Home, John

, a clergyman of the church of Scotland, but known only as a dramatic writer, was born in the vicinity of Ancrum in Roxburghshire, Scotland, in 1724, and was educated at the parish school, whence he went to the university of Edinburgh, and went through the usual academical course, as preparatory for his entering the church. Here his studies were for some time suspended by the rebellion in 1745. On the approach of the rebels, the citizens of Edinburgh assembled, and formed themselves into an association for the support of their sovereign, and the defence of their city. Mr. Home, having once taken up arms in this cause, was not to be deterred by danger, and inarched with a detachment of the royal army to Falkirk, where he was taken prisoner in the battle fought in that neighbourhood, and confined for some time in the castle of Donne. He contrived, however, to make his escape about the time that tranquillity was restored to the country by the battle of Culloclen; and having resumed his studies, was licensed to preach the gospel in 1747.

Not long after, while on a visit in England, he was introduced to Collins, the poet, at Winchester, and Collins addressed to him his “Ode on the Superstition of the Highlanders.” In 1750 Home was settled as minister of the parish of Athelstaneford in East Lothian, on the demise of the rev. Robert Blair, author of the “Grave;” but | such a situation could not be very agreeable to one who had tasted the sweets of literary society, and who, in particular, had a paramount ambition to shine as a dramatic writer. His first tragedy was “Agis,”“with which it is said he went to London, where the managers refused it, and immediately returning home he wrote hisDouglas,“which Garrick peremptorily refused. By such discouragement, however, the ardour of the author was not to be suppressed. Being acquainted with the leading characters in Scotland, a ready reception of his play was secured; and accordinglyDouglas" was performed at the theatre in the Canongate, Edinburgh, in December 1756, Mr. Home and several of his clerical brethren being present. Such a departure from the decorum enjoined by the church of Scotland could not be overlooked, and the author was so threatened with ecclesiastical censures, and in reality became so obnoxious in the eyes of the people, that in the following year he resigned his living, and with it all connexion with the church, wearing ever afterwards a lay habit. In the mean time the presbytery of Edinburgh published an admonition and exhortation against stage-plays, which was ordered to be read in all the pulpits within their bounds on a Sunday appointed, immediately after divine service. In it there is no mention of Home or his play, although the latter was probably the cause. It merely contains a recapitulation of what had formerly been done by the church and the laws to discourage the theatres.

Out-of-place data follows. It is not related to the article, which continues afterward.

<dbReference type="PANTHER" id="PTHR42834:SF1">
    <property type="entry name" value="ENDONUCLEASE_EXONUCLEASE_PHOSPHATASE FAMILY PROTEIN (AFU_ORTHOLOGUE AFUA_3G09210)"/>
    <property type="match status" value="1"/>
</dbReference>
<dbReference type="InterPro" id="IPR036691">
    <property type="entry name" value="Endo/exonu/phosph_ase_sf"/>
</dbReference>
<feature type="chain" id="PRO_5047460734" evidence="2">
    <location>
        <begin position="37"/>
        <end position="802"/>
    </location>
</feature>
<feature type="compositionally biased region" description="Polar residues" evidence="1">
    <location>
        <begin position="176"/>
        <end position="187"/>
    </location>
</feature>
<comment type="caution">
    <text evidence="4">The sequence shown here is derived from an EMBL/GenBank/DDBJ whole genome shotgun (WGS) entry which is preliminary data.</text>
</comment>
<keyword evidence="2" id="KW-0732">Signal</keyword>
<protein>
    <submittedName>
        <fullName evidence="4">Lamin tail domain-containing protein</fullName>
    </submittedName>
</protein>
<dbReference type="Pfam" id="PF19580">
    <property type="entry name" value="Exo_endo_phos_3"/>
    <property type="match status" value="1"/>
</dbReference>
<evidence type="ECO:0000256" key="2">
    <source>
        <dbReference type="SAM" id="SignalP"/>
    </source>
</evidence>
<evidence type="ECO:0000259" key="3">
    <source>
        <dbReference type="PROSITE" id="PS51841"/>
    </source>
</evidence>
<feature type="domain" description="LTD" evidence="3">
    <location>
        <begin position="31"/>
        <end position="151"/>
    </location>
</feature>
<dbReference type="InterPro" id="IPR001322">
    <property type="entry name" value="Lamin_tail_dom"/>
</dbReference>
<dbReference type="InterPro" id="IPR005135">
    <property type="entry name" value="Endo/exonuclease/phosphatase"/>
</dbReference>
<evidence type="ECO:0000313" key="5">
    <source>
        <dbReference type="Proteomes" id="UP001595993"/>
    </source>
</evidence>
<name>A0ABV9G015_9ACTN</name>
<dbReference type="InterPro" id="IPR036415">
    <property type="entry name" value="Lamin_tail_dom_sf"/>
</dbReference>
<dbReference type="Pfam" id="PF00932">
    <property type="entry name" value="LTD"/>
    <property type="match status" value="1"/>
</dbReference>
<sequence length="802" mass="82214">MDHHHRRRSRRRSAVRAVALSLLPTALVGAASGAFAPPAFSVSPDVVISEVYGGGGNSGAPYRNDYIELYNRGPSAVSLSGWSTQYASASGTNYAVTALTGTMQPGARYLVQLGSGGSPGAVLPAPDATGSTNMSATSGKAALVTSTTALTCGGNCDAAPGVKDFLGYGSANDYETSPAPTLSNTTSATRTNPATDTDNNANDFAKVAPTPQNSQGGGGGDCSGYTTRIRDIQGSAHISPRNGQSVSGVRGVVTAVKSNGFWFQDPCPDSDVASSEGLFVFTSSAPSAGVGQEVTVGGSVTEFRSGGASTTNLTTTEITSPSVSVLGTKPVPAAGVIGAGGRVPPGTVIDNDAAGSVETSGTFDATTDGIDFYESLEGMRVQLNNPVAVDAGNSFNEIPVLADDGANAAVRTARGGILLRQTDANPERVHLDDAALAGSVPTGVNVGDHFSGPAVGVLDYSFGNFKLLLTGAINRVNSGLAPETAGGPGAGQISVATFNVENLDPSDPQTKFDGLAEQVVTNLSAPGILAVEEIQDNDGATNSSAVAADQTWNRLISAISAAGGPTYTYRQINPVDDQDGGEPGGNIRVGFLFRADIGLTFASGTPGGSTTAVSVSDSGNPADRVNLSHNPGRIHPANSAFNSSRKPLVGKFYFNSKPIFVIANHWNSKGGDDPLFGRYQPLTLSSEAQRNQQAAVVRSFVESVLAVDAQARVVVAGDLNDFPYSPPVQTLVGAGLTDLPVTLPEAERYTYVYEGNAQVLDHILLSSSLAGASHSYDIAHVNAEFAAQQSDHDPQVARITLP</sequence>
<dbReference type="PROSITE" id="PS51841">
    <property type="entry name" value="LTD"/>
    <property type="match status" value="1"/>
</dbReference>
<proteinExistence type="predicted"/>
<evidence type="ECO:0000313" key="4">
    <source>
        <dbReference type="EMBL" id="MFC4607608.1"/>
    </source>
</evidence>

This opposition, which has been too hastily branded with the epithets of “bigotry and malice,” turned out much to Mr. Home’s advantage, whose friends contrived now to add to his other merits that of being a persecuted man; and David Hume, whose taste for the drama was the least of his qualifications, addressed his “Four Dissertations” to the author, and complimented him with possessing “the true theatric genius of Shakspeare and Otway, refined from the unhappy barbarism of the one, and licentiousness of the other.” With such recommendation, “Douglas” was presented at Covent-garden in March 14, 1757, but received at first with moderate applause. Its worth, however, was gradually acknowledged, and it is now fully established as a stock-piece. It would hare been happy for the author had he stopt here; but the success of “Douglas” had intoxicated him, and he went on from this time to 1778, producing “Agis,” “The Siege of Aquileia,| The Fatal Discovery,” “Alonzo,” and Alfred,“none of which had even a temporary success. In the mean time lord Bute took him under his patronage, and procured him a pension. In March 1763 he was also appointed a commissioner for sick and wounded seamen, and for the exchange of prisoners; and in April of the same year was appointed conservator of the Scotch privileges at Campvere in Zealand. With hisAlfred,“which lived only three nights, he took his leave of the stage, and retired to Scotland, where he resided the greater part of his life. In. 1778, when the late duke of Buccleugh raised a regiment of militia, under the name of fencibles, Mr. Home received a captain’s commission, which he held until the peace. A few years ago, he published” The History of the Rebellion in Scotland in 1745-6," 4to, a work of which great expectations were formed, but whether he delayed it until too late, for he was now seventy-eight years old, or whether he did not feel himself at liberty to make use of all his materials, the public was not satisfied. For a considerable time prior to his death, his mental faculties were impaired, and in this distressful state he died at Merchiston-house, Sept. 4, 1808, at the advanced age of eightyfive. 1


Biog. Dram. Athenxum, vol. V. Davies’s Life of Garrick, vol. I. p. 212, vol. II. p. 280. —Gent. Mag. LXXVIII.